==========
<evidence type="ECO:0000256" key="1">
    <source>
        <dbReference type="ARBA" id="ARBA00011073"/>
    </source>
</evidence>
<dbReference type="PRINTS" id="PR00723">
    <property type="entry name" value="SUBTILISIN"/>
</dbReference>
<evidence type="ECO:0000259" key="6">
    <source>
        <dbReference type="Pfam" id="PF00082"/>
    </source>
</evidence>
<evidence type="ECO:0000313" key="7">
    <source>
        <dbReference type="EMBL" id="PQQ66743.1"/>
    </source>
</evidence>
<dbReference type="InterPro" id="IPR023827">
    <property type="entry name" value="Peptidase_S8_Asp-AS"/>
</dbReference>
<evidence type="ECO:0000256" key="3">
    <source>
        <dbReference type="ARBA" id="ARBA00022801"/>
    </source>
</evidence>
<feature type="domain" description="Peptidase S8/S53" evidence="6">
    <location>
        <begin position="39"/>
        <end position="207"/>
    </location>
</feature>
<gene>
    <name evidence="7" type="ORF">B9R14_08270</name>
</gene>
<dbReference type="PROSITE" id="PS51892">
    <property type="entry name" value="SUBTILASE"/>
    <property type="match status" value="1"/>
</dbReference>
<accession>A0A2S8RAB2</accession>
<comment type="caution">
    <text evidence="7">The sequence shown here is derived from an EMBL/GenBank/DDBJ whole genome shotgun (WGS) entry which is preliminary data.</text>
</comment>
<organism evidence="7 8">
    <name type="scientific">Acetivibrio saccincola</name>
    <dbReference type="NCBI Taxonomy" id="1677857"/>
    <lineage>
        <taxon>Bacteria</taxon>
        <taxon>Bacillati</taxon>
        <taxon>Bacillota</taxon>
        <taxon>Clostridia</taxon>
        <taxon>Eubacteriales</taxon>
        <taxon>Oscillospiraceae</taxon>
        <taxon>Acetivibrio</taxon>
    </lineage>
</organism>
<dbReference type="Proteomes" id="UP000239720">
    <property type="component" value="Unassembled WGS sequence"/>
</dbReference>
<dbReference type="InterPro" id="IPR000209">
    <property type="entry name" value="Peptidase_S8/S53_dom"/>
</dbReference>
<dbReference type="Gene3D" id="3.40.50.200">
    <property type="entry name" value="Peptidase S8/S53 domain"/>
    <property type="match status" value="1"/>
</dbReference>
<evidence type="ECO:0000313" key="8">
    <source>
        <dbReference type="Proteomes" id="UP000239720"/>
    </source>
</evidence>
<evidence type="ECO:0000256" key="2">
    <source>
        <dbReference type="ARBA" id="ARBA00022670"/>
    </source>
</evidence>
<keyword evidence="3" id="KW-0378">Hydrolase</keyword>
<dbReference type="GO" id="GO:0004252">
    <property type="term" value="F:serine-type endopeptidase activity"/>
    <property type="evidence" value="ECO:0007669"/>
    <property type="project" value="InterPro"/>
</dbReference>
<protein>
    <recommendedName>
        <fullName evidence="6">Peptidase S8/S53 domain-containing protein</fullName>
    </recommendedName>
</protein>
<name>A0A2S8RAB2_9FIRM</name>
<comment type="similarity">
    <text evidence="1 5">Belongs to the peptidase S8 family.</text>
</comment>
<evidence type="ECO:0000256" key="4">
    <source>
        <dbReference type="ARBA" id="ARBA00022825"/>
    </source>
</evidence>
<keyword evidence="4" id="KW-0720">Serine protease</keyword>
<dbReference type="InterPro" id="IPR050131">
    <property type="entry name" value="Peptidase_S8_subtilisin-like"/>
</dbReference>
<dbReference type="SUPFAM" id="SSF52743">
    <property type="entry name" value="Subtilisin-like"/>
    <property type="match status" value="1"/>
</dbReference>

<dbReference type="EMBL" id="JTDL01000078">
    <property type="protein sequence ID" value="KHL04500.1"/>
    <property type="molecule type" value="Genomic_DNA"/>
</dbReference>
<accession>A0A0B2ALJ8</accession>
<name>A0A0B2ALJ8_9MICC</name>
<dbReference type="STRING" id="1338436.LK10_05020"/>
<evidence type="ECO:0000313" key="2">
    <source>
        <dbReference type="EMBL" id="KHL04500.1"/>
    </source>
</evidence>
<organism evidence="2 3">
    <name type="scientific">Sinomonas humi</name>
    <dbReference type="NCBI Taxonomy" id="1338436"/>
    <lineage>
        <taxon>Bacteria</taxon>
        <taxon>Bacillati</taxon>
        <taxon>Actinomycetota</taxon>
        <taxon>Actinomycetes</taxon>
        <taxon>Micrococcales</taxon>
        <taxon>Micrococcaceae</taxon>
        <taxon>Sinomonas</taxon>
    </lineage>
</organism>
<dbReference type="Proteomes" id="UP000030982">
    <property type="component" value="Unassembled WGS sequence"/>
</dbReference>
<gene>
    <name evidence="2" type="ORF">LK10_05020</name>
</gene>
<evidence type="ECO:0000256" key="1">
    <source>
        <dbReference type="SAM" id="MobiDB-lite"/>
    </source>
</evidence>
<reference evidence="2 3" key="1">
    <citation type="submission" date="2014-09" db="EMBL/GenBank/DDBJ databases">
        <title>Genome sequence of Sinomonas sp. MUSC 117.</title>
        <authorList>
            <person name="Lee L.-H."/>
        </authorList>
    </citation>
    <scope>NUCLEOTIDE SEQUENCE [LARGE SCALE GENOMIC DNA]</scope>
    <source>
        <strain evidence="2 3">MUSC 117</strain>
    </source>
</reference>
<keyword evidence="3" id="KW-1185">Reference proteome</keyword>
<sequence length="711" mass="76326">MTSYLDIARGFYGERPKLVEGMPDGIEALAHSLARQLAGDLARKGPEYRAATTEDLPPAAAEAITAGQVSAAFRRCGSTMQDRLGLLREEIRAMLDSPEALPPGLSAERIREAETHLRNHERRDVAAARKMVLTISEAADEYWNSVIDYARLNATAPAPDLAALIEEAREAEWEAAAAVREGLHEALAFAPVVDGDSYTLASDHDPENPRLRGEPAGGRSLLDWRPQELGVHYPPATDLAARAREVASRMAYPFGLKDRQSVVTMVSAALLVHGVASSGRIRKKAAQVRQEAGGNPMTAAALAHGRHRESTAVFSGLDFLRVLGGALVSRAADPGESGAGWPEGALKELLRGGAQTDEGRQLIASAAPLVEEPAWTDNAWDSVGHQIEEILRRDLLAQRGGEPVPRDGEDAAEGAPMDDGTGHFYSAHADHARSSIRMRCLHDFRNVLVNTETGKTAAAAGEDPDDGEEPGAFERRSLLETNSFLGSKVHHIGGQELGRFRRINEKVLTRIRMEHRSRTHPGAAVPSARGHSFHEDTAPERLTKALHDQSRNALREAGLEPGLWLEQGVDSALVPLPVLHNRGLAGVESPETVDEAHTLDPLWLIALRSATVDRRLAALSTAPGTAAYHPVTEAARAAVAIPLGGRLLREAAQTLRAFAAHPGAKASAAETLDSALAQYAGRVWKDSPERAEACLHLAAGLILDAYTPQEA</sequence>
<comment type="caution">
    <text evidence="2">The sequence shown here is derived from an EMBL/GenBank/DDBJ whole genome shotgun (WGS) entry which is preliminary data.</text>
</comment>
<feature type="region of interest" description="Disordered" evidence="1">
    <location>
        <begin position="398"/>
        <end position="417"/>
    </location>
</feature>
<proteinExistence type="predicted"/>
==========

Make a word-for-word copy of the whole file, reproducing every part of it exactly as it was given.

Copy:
<evidence type="ECO:0000256" key="1">
    <source>
        <dbReference type="ARBA" id="ARBA00011073"/>
    </source>
</evidence>
<dbReference type="PRINTS" id="PR00723">
    <property type="entry name" value="SUBTILISIN"/>
</dbReference>
<evidence type="ECO:0000259" key="6">
    <source>
        <dbReference type="Pfam" id="PF00082"/>
    </source>
</evidence>
<evidence type="ECO:0000313" key="7">
    <source>
        <dbReference type="EMBL" id="PQQ66743.1"/>
    </source>
</evidence>
<dbReference type="InterPro" id="IPR023827">
    <property type="entry name" value="Peptidase_S8_Asp-AS"/>
</dbReference>
<evidence type="ECO:0000256" key="3">
    <source>
        <dbReference type="ARBA" id="ARBA00022801"/>
    </source>
</evidence>
<feature type="domain" description="Peptidase S8/S53" evidence="6">
    <location>
        <begin position="39"/>
        <end position="207"/>
    </location>
</feature>
<gene>
    <name evidence="7" type="ORF">B9R14_08270</name>
</gene>
<dbReference type="PROSITE" id="PS51892">
    <property type="entry name" value="SUBTILASE"/>
    <property type="match status" value="1"/>
</dbReference>
<accession>A0A2S8RAB2</accession>
<comment type="caution">
    <text evidence="7">The sequence shown here is derived from an EMBL/GenBank/DDBJ whole genome shotgun (WGS) entry which is preliminary data.</text>
</comment>
<organism evidence="7 8">
    <name type="scientific">Acetivibrio saccincola</name>
    <dbReference type="NCBI Taxonomy" id="1677857"/>
    <lineage>
        <taxon>Bacteria</taxon>
        <taxon>Bacillati</taxon>
        <taxon>Bacillota</taxon>
        <taxon>Clostridia</taxon>
        <taxon>Eubacteriales</taxon>
        <taxon>Oscillospiraceae</taxon>
        <taxon>Acetivibrio</taxon>
    </lineage>
</organism>
<dbReference type="Proteomes" id="UP000239720">
    <property type="component" value="Unassembled WGS sequence"/>
</dbReference>
<dbReference type="InterPro" id="IPR000209">
    <property type="entry name" value="Peptidase_S8/S53_dom"/>
</dbReference>
<dbReference type="Gene3D" id="3.40.50.200">
    <property type="entry name" value="Peptidase S8/S53 domain"/>
    <property type="match status" value="1"/>
</dbReference>
<evidence type="ECO:0000313" key="8">
    <source>
        <dbReference type="Proteomes" id="UP000239720"/>
    </source>
</evidence>
<evidence type="ECO:0000256" key="2">
    <source>
        <dbReference type="ARBA" id="ARBA00022670"/>
    </source>
</evidence>
<keyword evidence="3" id="KW-0378">Hydrolase</keyword>
<dbReference type="GO" id="GO:0004252">
    <property type="term" value="F:serine-type endopeptidase activity"/>
    <property type="evidence" value="ECO:0007669"/>
    <property type="project" value="InterPro"/>
</dbReference>
<protein>
    <recommendedName>
        <fullName evidence="6">Peptidase S8/S53 domain-containing protein</fullName>
    </recommendedName>
</protein>
<name>A0A2S8RAB2_9FIRM</name>
<comment type="similarity">
    <text evidence="1 5">Belongs to the peptidase S8 family.</text>
</comment>
<evidence type="ECO:0000256" key="4">
    <source>
        <dbReference type="ARBA" id="ARBA00022825"/>
    </source>
</evidence>
<keyword evidence="4" id="KW-0720">Serine protease</keyword>
<dbReference type="InterPro" id="IPR050131">
    <property type="entry name" value="Peptidase_S8_subtilisin-like"/>
</dbReference>
<dbReference type="SUPFAM" id="SSF52743">
    <property type="entry name" value="Subtilisin-like"/>
    <property type="match status" value="1"/>
</dbReference>

<dbReference type="EMBL" id="JTDL01000078">
    <property type="protein sequence ID" value="KHL04500.1"/>
    <property type="molecule type" value="Genomic_DNA"/>
</dbReference>
<accession>A0A0B2ALJ8</accession>
<name>A0A0B2ALJ8_9MICC</name>
<dbReference type="STRING" id="1338436.LK10_05020"/>
<evidence type="ECO:0000313" key="2">
    <source>
        <dbReference type="EMBL" id="KHL04500.1"/>
    </source>
</evidence>
<organism evidence="2 3">
    <name type="scientific">Sinomonas humi</name>
    <dbReference type="NCBI Taxonomy" id="1338436"/>
    <lineage>
        <taxon>Bacteria</taxon>
        <taxon>Bacillati</taxon>
        <taxon>Actinomycetota</taxon>
        <taxon>Actinomycetes</taxon>
        <taxon>Micrococcales</taxon>
        <taxon>Micrococcaceae</taxon>
        <taxon>Sinomonas</taxon>
    </lineage>
</organism>
<dbReference type="Proteomes" id="UP000030982">
    <property type="component" value="Unassembled WGS sequence"/>
</dbReference>
<gene>
    <name evidence="2" type="ORF">LK10_05020</name>
</gene>
<evidence type="ECO:0000256" key="1">
    <source>
        <dbReference type="SAM" id="MobiDB-lite"/>
    </source>
</evidence>
<reference evidence="2 3" key="1">
    <citation type="submission" date="2014-09" db="EMBL/GenBank/DDBJ databases">
        <title>Genome sequence of Sinomonas sp. MUSC 117.</title>
        <authorList>
            <person name="Lee L.-H."/>
        </authorList>
    </citation>
    <scope>NUCLEOTIDE SEQUENCE [LARGE SCALE GENOMIC DNA]</scope>
    <source>
        <strain evidence="2 3">MUSC 117</strain>
    </source>
</reference>
<keyword evidence="3" id="KW-1185">Reference proteome</keyword>
<sequence length="711" mass="76326">MTSYLDIARGFYGERPKLVEGMPDGIEALAHSLARQLAGDLARKGPEYRAATTEDLPPAAAEAITAGQVSAAFRRCGSTMQDRLGLLREEIRAMLDSPEALPPGLSAERIREAETHLRNHERRDVAAARKMVLTISEAADEYWNSVIDYARLNATAPAPDLAALIEEAREAEWEAAAAVREGLHEALAFAPVVDGDSYTLASDHDPENPRLRGEPAGGRSLLDWRPQELGVHYPPATDLAARAREVASRMAYPFGLKDRQSVVTMVSAALLVHGVASSGRIRKKAAQVRQEAGGNPMTAAALAHGRHRESTAVFSGLDFLRVLGGALVSRAADPGESGAGWPEGALKELLRGGAQTDEGRQLIASAAPLVEEPAWTDNAWDSVGHQIEEILRRDLLAQRGGEPVPRDGEDAAEGAPMDDGTGHFYSAHADHARSSIRMRCLHDFRNVLVNTETGKTAAAAGEDPDDGEEPGAFERRSLLETNSFLGSKVHHIGGQELGRFRRINEKVLTRIRMEHRSRTHPGAAVPSARGHSFHEDTAPERLTKALHDQSRNALREAGLEPGLWLEQGVDSALVPLPVLHNRGLAGVESPETVDEAHTLDPLWLIALRSATVDRRLAALSTAPGTAAYHPVTEAARAAVAIPLGGRLLREAAQTLRAFAAHPGAKASAAETLDSALAQYAGRVWKDSPERAEACLHLAAGLILDAYTPQEA</sequence>
<comment type="caution">
    <text evidence="2">The sequence shown here is derived from an EMBL/GenBank/DDBJ whole genome shotgun (WGS) entry which is preliminary data.</text>
</comment>
<feature type="region of interest" description="Disordered" evidence="1">
    <location>
        <begin position="398"/>
        <end position="417"/>
    </location>
</feature>
<proteinExistence type="predicted"/>